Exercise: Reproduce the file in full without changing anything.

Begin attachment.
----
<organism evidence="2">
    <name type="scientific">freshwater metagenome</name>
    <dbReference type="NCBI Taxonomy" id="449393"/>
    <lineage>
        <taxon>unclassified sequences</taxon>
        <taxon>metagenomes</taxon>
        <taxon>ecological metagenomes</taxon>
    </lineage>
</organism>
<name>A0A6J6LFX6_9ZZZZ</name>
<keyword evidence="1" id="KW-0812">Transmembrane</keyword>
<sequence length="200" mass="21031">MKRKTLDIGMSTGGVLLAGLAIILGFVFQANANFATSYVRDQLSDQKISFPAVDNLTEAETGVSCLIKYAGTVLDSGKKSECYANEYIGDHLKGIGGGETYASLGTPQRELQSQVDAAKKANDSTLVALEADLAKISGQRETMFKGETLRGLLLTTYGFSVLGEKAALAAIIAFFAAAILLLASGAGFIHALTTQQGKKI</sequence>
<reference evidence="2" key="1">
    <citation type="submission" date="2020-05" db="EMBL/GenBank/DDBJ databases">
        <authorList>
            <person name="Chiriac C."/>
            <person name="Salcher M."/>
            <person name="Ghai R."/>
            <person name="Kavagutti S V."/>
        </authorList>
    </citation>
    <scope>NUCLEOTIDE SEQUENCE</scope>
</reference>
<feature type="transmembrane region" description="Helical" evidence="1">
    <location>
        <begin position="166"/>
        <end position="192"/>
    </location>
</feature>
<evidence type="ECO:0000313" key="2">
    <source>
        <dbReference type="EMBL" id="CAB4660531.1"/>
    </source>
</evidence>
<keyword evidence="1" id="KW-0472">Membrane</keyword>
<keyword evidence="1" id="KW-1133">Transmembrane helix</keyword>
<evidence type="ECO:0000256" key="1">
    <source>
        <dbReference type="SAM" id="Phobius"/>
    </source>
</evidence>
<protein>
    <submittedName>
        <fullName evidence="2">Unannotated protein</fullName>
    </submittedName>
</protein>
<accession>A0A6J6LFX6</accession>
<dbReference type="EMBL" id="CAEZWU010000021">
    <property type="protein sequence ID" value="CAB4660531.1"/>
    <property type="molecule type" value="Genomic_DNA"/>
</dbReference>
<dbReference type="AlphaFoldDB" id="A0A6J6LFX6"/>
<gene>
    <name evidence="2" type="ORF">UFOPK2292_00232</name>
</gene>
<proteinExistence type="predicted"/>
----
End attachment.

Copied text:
<organism evidence="2">
    <name type="scientific">freshwater metagenome</name>
    <dbReference type="NCBI Taxonomy" id="449393"/>
    <lineage>
        <taxon>unclassified sequences</taxon>
        <taxon>metagenomes</taxon>
        <taxon>ecological metagenomes</taxon>
    </lineage>
</organism>
<name>A0A6J6LFX6_9ZZZZ</name>
<keyword evidence="1" id="KW-0812">Transmembrane</keyword>
<sequence length="200" mass="21031">MKRKTLDIGMSTGGVLLAGLAIILGFVFQANANFATSYVRDQLSDQKISFPAVDNLTEAETGVSCLIKYAGTVLDSGKKSECYANEYIGDHLKGIGGGETYASLGTPQRELQSQVDAAKKANDSTLVALEADLAKISGQRETMFKGETLRGLLLTTYGFSVLGEKAALAAIIAFFAAAILLLASGAGFIHALTTQQGKKI</sequence>
<reference evidence="2" key="1">
    <citation type="submission" date="2020-05" db="EMBL/GenBank/DDBJ databases">
        <authorList>
            <person name="Chiriac C."/>
            <person name="Salcher M."/>
            <person name="Ghai R."/>
            <person name="Kavagutti S V."/>
        </authorList>
    </citation>
    <scope>NUCLEOTIDE SEQUENCE</scope>
</reference>
<feature type="transmembrane region" description="Helical" evidence="1">
    <location>
        <begin position="166"/>
        <end position="192"/>
    </location>
</feature>
<evidence type="ECO:0000313" key="2">
    <source>
        <dbReference type="EMBL" id="CAB4660531.1"/>
    </source>
</evidence>
<keyword evidence="1" id="KW-0472">Membrane</keyword>
<keyword evidence="1" id="KW-1133">Transmembrane helix</keyword>
<evidence type="ECO:0000256" key="1">
    <source>
        <dbReference type="SAM" id="Phobius"/>
    </source>
</evidence>
<protein>
    <submittedName>
        <fullName evidence="2">Unannotated protein</fullName>
    </submittedName>
</protein>
<accession>A0A6J6LFX6</accession>
<dbReference type="EMBL" id="CAEZWU010000021">
    <property type="protein sequence ID" value="CAB4660531.1"/>
    <property type="molecule type" value="Genomic_DNA"/>
</dbReference>
<dbReference type="AlphaFoldDB" id="A0A6J6LFX6"/>
<gene>
    <name evidence="2" type="ORF">UFOPK2292_00232</name>
</gene>
<proteinExistence type="predicted"/>